Stonewall Democrats of Dallas board member Phyllis Guest sent over a document this morning detailing the impacts of the city’s budget cuts related to HIV/AIDS services. Guest and other Stonewall members reportedly are at City Hall again today lobbying councilmembers to reinstate the HIV/AIDS funding, as has been proposed in a budget amendment from Councilwoman Angela Hunt.

According to Guest, Dallas County Health and Human Services has agreed to pick up the cost of an epidemiologist that was being paid for by the city and was included in the cuts, meaning the overall impact is now only $280,000 as opposed to $325,000. As written, Hunt’s amendment would reinstate $250,000 for HIV/AIDS services.

DV Publisher Robert Moore asked me this morning whether I think there’s any chance the cuts will be reinstated, and my simple answer to him was, “I don’t know.” I’ve heard all summer from city sources that there’s little chance HIV/AIDS funding would be reinstated given the city’s $190 million shortfall. But the work of Stonewall members and others this summer appears to be paying off, at least in the form of Hunt’s amendment. Dallas Morning News reporter Rudy Bush, who has a much better handle on the situation than me, reported this morning that Hunt’s amendment “is likely to get serious consideration.” The council is expected to vote on all of the proposed budget amendments today before finalizing the budget next week.

Ultimately, I suspect other amendments will take priority over Hunt’s (it looks like a few have already passed), but kudos to her for introducing it. If nothing else, the debate will raise awareness about the affected programs and hopefully carry over into next year, when the city may or may not be in a better financial situation. What’s the old saying about how when times get tough, you learn who your real friends are? Hunt is surely one of them.

If you’re interested in following today’s proceedings more closely, check out The DMN’s City Hall blog. Also, read the document prepared by Guest about the impact of the cuts after the jump.

Wednesday, September 15, 2009

DALLAS HIV/AIDS BUDGET CUTS — Specific impacts of the proposed cuts

With the Dallas County Health and Human Services picking up the $44,000 cost of an epidemiologist, as Travis learned last week (thanks, Travis!), we are still looking at some $280,000 in cuts to HIV/AIDS outreach, education, and prevention programs as follows:

  • AIDS Interfaith Network: $103,000 at risk. AIN would lose two programs: (1) HIV/AIDS education, outreach, and prevention for minority women ($50,000) and (2) HIV/AIDS education, outreach, and prevention for other very poor men and women. To identify those most at risk, AIN uses the City of Dallas census tracks. Together, the programs serve 8,000 individuals — most of whom are the poorest of the poor. The funds pay for staff to identify the individuals, contact them with prevention info, counsel them face-to-face, test as many as are willing, then connect those who test positive with health care and other services. With no funding, there would be no staff, no time to do the work.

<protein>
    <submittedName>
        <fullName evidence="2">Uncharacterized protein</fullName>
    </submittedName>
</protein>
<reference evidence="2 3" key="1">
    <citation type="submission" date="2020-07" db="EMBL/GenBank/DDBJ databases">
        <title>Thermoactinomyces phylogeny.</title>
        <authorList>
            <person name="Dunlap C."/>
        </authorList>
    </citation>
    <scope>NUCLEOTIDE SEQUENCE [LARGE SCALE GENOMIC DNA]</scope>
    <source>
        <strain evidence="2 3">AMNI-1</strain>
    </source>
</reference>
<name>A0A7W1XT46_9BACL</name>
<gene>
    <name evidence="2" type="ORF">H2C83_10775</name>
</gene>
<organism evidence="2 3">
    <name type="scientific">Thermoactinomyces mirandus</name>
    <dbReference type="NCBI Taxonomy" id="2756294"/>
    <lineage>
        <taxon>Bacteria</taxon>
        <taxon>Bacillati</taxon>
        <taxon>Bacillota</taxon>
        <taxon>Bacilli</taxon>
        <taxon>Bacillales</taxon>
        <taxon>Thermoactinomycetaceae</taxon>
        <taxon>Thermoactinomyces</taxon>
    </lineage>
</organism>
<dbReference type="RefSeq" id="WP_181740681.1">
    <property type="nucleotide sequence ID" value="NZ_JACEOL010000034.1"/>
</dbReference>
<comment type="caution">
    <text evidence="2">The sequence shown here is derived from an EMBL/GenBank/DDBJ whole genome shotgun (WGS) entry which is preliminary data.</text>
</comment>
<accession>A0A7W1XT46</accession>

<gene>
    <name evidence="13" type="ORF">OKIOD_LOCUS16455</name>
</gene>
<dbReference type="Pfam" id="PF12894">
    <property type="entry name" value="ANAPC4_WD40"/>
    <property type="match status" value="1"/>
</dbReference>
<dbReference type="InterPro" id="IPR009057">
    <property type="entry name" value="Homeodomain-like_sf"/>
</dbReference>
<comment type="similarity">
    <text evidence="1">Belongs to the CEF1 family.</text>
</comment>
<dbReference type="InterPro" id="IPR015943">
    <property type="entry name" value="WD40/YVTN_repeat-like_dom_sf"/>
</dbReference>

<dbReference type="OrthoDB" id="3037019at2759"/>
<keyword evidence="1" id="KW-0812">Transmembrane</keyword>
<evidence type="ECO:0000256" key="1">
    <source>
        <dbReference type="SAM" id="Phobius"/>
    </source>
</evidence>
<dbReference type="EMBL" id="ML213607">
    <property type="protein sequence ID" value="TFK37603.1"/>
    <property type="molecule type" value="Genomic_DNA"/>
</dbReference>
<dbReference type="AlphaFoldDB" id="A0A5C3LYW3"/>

• Resource Center of Dallas: $75,000 at risk. RCD would lose the program carefully designed to prevent the spread of HIV/AIDS among Latinos. At present, an assigned staff person contacts Latinos where they congregate, including in bars, and talks to them about the risk. On an ongoing basis, RCD also hosts social/educational meetings so the men can meet in a risk-free, culturally appropriate setting. If the men are willing, they are tested. Year-to-date, 170 Latino MSM have been tested; 14 (8%) have been poz – a high rate. With the cut, both the staff person and the meetings would go.
  • Urban League of Greater Dallas: $44,000 at risk. The Urban League would lose its only program for minority adolescents, the staff person who organizes and operates the program, and the materials it distributes. Serving ages 12 through 19, the UL counselor goes to DISD schools, alternative schools, and after-school program sites to talk about harm reduction, including warnings about body piercing and needle sharing, plus demonstrations of condom use (condom distribution not allowed here). If willing, the adolescents are sent for HIV/AIDS testing and given pre-and post-test counseling.
  • UT Southwestern Medical Center: $58,500 at risk. UT Southwestern would lose much of its EduCAPE (Education, Community assessment, Planning, Evaluation) program. What that means is the loss of much of its ability to deliver HIV/AIDS and STD prevention information via workshops to the Dallas community and to those individuals and groups that serve us all. Lost as well would be much of EduCAPE’s ability to gather and evaluate data on HIV/AIDS and STDs and to design increasingly effective outreach programs. Importantly, of the four described here, only UT Southwestern’s program specifically integrates Hepatitis C prevention, testing, and treatment recommendations.

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